Tuesday, June 30, 2009

Second Firsts

Our dear friends from around the country, like they did last year, last time, are showering us with gifts in preparation for the arrival of our baby. Of course we have nearly everything we need already. We have had it for a year and need to dust some of it off.

What’s troubling me is that all that lies before us is all going to be new. It feels like we are first time parents, albeit grizzled by the experiences we have had. I have no earthly idea what it will be like to be up every couple of hours at first when he’s first born. I have only a vague concept of just how many times I am going to be peed on. I haven’t changed a diaper since my nieces and nephews were small all those years ago. All of this is going to be new to us.

Yet these experiences – our first time experiences – should belong to Baker. He should have been the one that we got to learn with, and make mistakes with, and laugh and cry with as we figured out parenting. So now we have these same experiences – still as unseasoned with a newborn as we were last year, only having these firsts with our second son.

It is a strange feeling, almost verging on disloyalty to Baker, though I know that is nonsense. It feels good to be a little bit excited again, and to let go enough to embrace that anticipation of being at the top of a roller coaster ready to take that gut-busting plunge over the edge.

I feel like I am contemplating the Universe – it is beyond comprehension – but I think about this baby on the way, and he’s our second son, but he’ll be raised as though he’s the first child. He’ll be our “oldest living” child. This baby won’t have his big brother Baker talking to him and playing with him and pushing him down in the dirt – you know, forming his little brother personality. He is going to be a different boy than he would be had Baker lived.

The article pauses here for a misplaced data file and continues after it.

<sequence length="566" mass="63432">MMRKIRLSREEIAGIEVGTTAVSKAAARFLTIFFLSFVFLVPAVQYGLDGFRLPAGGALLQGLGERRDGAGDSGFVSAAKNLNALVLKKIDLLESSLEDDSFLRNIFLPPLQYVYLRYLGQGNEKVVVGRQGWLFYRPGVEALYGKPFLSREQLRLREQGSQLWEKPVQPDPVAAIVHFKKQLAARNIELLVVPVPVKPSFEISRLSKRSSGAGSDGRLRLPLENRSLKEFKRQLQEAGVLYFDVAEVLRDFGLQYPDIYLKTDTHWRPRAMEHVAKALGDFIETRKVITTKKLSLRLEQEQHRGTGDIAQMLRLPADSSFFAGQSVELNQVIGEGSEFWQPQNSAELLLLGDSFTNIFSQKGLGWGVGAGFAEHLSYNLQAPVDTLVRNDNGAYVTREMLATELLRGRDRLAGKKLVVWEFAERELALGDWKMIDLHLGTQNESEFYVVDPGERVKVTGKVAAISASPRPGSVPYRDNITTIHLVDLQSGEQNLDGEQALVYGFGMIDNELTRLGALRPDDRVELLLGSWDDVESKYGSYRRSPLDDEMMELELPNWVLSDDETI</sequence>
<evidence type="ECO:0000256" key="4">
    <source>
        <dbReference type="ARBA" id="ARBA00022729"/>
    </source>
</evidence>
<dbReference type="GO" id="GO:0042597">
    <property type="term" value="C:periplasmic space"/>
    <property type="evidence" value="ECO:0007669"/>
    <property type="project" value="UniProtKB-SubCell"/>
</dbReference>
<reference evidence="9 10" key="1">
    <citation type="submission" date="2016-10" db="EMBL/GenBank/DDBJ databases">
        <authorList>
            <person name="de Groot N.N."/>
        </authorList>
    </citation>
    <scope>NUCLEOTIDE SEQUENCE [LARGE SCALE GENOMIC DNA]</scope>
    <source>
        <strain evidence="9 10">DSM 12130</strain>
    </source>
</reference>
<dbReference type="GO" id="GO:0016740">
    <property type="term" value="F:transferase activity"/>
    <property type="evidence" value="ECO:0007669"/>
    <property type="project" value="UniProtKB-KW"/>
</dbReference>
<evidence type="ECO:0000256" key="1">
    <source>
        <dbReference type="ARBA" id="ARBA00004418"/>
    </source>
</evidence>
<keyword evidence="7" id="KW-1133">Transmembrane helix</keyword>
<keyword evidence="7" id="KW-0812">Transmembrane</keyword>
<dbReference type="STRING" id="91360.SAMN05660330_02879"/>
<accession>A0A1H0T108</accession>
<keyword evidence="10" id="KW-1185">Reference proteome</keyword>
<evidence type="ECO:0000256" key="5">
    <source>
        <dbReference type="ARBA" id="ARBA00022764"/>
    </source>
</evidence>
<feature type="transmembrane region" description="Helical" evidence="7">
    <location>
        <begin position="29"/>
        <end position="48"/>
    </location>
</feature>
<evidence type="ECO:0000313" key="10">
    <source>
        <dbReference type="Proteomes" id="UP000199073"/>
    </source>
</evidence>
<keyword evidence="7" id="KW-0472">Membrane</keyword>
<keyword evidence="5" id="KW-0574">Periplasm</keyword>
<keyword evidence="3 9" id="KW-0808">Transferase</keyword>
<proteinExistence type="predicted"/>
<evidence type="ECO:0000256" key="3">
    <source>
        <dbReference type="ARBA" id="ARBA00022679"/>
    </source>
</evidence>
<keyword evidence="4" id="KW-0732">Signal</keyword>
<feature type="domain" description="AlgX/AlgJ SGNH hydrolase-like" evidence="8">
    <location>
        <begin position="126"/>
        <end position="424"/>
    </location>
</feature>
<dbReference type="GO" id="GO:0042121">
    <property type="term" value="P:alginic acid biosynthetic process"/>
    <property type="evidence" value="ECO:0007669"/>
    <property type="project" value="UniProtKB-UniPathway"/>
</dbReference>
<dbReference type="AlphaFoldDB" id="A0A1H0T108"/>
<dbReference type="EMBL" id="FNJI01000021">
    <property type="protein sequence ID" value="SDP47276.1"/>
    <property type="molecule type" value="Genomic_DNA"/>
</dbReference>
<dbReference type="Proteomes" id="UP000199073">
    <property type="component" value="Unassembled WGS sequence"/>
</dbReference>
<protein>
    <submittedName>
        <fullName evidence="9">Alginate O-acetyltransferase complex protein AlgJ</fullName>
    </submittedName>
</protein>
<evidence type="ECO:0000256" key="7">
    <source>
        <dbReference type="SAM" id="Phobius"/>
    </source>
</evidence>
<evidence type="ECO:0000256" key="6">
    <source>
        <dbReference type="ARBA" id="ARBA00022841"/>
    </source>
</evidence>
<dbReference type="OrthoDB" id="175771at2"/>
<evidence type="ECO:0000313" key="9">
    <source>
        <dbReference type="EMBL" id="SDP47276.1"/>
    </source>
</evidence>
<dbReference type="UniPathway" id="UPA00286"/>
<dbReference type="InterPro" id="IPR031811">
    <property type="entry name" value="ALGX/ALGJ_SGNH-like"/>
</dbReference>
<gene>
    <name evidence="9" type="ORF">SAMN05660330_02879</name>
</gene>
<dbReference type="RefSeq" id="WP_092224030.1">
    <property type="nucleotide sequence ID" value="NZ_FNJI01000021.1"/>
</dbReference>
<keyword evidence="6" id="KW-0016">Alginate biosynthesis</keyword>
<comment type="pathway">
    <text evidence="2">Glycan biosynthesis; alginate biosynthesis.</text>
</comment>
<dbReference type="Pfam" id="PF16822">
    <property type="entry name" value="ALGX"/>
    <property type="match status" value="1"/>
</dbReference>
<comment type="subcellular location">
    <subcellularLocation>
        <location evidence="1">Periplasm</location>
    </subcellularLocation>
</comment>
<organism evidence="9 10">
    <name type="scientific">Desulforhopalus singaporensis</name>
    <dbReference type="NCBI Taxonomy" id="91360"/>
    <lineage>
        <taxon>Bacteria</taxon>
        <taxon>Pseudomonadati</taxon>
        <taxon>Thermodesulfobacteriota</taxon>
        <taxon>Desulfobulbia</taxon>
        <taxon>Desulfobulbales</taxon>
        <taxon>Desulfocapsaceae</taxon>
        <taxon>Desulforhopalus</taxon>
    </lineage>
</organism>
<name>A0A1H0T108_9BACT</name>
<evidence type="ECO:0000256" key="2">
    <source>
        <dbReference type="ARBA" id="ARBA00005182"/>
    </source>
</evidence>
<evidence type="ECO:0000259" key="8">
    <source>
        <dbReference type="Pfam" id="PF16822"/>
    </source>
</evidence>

But even though this baby won’t have his big brother’s in person influence, he is forever linked through circumstance to Baker. If Baker had lived, we would certainly not have gotten pregnant so soon, and this baby, but for Baker, would not exist.

And that’s when my brain goes “pop.”

This is one of Baker’s gifts to us – a completely special baby brother, formed in the cauldron of our grief, a joy for our broken hearts and a balm for our wounds.

Sunday, June 28, 2009

Waiting and Hoping

This past week I have experienced delayed nesting. Since we were ready for Baker, we had little to do to get ready for this little one other than waiting and hoping. Waiting and hoping, it turns out, have kept us pretty busy. Waiting and hoping and distracting ourselves with an ancient barn of a house in a spot on a hill that is rapidly growing on me.

Last week the logjam broke - for whatever reason - and I found myself painting the inside of a cabinet at 10:30 at night (in Massachusetts). Earlier that night I had stripped wallpaper from the 1980's, the 1960's, and perhaps, from the 1940's, from the back of the cabinet, and replaced it with clean white paint.

Baker had interrupted our kitchen remodel last year - we got close enough - even painting a wall while Dalene was on the couch in labor. Since babies don't usually concern themselves with cabinet interiors, I let a few of them go unpainted.